Although the Policy places the burden on Complainant to establish the absence of rights or legitimate interest in the domain name, panels long have recognized the inherent difficulties of proving a negative. Accordingly, the consensus view is that Complainant need only put forward a prima facie case that Respondent lacks rights or legitimate interests, whereupon the burden of production shifts to Respondent to allege specific facts establishing rights or a legitimate interest. See, e.g., World Wrestling Federation Entertainment, Inc. v. Ringside Collectibles, WIPO Case No. D2000-1306 (Jan. 24, 2001); WIPO Overview of WIPO Panel Views on Selected UDRP Questions § 2.1. The burden of proof, however, always remains on the Complainant.
Complainant has sufficiently met its burden in putting forward a prima facie case that Respondent lacks rights or legitimate interests. It has demonstrated that Respondent is not associated with any business incorporating the mark WORLDWIDE PANTS and that, despite twelve years of ownership, Respondent has never used the domain name in connection with a bona fide offering of goods or services or any other legitimate endeavor. Because Respondent has not come forward with any evidence to the contrary that might show that it has rights or legitimate interests in this domain name, the Panel finds that Complainant sustained its burden of proving that Respondent lacks any rights or legitimate interests in the domain name.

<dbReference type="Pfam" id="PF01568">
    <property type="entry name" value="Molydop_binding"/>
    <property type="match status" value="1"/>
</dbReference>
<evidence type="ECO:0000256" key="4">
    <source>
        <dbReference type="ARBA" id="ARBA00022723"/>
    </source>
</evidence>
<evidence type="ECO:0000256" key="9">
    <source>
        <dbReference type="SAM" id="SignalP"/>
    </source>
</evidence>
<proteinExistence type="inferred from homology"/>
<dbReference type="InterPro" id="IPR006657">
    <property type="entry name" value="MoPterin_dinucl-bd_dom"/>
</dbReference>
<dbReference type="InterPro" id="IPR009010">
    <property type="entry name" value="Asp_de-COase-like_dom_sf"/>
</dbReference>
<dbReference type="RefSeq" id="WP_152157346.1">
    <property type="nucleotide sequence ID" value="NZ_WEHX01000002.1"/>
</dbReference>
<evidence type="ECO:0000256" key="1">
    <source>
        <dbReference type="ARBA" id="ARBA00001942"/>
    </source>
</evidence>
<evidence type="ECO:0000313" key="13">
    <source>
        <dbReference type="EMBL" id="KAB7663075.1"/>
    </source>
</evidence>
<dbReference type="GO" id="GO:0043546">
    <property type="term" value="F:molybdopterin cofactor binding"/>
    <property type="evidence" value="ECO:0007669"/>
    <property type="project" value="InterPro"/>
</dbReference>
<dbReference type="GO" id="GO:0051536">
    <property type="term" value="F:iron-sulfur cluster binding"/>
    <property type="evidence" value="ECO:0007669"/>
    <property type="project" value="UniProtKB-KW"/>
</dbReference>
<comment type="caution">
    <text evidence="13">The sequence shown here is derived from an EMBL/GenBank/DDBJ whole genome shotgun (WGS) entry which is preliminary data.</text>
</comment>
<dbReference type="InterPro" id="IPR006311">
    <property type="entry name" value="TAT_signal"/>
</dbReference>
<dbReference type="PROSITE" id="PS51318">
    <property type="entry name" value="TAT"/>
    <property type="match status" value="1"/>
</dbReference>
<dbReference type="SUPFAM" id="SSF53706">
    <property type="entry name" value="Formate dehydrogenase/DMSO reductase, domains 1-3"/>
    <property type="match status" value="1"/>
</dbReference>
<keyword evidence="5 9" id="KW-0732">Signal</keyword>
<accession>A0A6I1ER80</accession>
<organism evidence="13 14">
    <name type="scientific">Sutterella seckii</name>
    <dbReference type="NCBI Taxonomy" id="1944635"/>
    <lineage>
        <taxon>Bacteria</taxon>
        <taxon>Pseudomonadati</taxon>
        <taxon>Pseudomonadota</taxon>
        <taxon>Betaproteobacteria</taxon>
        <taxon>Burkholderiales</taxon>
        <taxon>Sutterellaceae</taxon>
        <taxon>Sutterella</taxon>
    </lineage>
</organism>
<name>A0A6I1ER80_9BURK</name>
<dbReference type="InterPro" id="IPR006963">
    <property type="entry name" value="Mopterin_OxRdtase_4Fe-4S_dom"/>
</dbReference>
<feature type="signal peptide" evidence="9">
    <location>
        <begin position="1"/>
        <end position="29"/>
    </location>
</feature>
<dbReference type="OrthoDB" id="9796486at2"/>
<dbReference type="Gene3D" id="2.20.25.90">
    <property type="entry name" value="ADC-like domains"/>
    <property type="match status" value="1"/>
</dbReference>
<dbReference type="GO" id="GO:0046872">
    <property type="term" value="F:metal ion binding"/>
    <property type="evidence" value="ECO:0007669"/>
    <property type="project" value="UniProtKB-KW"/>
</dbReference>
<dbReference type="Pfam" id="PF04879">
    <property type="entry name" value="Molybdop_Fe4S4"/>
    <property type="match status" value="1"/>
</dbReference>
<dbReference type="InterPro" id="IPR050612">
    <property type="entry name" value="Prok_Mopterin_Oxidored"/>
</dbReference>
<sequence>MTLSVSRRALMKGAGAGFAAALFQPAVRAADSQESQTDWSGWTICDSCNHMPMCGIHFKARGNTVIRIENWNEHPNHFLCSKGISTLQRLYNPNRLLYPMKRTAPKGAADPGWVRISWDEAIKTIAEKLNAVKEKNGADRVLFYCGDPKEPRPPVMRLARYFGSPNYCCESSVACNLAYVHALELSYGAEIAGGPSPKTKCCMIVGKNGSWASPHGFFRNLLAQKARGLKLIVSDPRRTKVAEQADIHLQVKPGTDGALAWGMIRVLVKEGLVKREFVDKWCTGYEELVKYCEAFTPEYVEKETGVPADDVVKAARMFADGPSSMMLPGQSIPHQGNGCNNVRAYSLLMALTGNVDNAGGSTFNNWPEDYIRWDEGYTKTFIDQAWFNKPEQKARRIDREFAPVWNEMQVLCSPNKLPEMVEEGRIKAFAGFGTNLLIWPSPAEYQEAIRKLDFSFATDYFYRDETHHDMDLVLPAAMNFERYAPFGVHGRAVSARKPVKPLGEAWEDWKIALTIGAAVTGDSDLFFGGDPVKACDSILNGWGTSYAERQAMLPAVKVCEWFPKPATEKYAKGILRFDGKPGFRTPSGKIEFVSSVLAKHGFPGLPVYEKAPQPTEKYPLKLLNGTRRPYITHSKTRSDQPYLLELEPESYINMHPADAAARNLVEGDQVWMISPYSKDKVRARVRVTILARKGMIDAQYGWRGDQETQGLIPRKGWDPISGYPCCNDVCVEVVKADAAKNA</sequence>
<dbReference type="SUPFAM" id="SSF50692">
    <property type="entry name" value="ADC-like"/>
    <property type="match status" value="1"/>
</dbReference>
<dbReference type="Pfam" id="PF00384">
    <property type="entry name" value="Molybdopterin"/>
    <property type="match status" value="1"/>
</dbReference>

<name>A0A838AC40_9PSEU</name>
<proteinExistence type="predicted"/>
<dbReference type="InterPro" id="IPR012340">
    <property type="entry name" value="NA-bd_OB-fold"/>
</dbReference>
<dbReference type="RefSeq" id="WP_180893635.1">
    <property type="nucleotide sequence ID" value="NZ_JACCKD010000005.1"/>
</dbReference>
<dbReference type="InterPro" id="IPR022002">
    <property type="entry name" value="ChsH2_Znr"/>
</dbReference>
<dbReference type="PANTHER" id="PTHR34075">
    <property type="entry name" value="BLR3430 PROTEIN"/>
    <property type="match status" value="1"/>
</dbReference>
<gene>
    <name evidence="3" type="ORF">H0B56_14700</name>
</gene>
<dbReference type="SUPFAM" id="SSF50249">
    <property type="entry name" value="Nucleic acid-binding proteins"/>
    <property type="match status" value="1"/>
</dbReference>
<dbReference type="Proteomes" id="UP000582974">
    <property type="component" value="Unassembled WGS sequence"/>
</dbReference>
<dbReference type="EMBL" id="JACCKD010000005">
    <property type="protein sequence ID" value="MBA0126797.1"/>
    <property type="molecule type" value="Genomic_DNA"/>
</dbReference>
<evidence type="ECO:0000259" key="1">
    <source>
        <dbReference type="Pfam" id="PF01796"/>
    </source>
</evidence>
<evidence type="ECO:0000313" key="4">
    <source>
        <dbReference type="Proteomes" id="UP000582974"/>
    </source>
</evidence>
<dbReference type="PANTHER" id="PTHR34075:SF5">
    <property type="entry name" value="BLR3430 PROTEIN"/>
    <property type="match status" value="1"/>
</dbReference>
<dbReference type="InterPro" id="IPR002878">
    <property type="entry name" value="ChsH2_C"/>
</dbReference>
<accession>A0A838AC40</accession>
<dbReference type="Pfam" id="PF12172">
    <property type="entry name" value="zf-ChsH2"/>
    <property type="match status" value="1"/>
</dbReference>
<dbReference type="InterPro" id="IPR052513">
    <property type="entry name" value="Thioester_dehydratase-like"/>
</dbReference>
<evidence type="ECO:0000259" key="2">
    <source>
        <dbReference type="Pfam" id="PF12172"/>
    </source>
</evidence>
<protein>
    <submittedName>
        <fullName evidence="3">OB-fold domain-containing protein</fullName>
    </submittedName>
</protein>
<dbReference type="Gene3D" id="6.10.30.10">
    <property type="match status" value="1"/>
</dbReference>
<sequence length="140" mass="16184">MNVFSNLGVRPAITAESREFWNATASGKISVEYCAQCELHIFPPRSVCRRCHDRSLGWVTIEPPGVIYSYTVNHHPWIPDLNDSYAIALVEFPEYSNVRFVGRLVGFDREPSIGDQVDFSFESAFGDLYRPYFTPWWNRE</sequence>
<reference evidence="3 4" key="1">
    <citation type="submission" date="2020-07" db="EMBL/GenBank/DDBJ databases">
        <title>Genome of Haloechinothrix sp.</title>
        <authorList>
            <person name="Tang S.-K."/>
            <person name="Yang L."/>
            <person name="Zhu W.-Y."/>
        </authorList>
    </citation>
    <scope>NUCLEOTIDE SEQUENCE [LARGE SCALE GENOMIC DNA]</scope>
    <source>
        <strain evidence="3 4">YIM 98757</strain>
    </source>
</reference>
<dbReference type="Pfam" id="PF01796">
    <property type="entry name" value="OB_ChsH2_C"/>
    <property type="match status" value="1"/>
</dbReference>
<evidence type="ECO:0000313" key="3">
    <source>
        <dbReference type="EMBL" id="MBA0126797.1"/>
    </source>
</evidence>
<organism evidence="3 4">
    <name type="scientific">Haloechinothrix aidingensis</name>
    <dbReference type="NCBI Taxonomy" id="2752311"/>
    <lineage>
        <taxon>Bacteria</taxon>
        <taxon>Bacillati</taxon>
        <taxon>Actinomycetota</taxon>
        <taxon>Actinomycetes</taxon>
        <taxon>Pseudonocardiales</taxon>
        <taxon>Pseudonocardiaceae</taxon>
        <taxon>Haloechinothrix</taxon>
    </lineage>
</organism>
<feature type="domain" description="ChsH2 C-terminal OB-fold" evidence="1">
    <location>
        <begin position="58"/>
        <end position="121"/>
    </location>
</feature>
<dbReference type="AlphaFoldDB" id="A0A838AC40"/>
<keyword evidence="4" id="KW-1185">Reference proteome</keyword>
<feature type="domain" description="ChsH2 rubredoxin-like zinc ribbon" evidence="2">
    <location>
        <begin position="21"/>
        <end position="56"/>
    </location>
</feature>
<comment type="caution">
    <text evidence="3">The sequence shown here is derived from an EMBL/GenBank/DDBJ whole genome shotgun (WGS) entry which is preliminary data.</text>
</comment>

Paragraph 4(b) of the Policy lists a number of circumstances which, without limitation, are deemed to be evidence of the registration and use of a domain name in bad faith:
(i) circumstances indicating that [respondent has] registered or acquired the domain name primarily for the purpose of selling, renting, or otherwise transferring the domain name registration to the complainant who is the owner of the trademark or service mark or to a competitor of that complainant, for valuable consideration in excess of [respondent's] documented out-of-pocket costs directly related to the domain name; or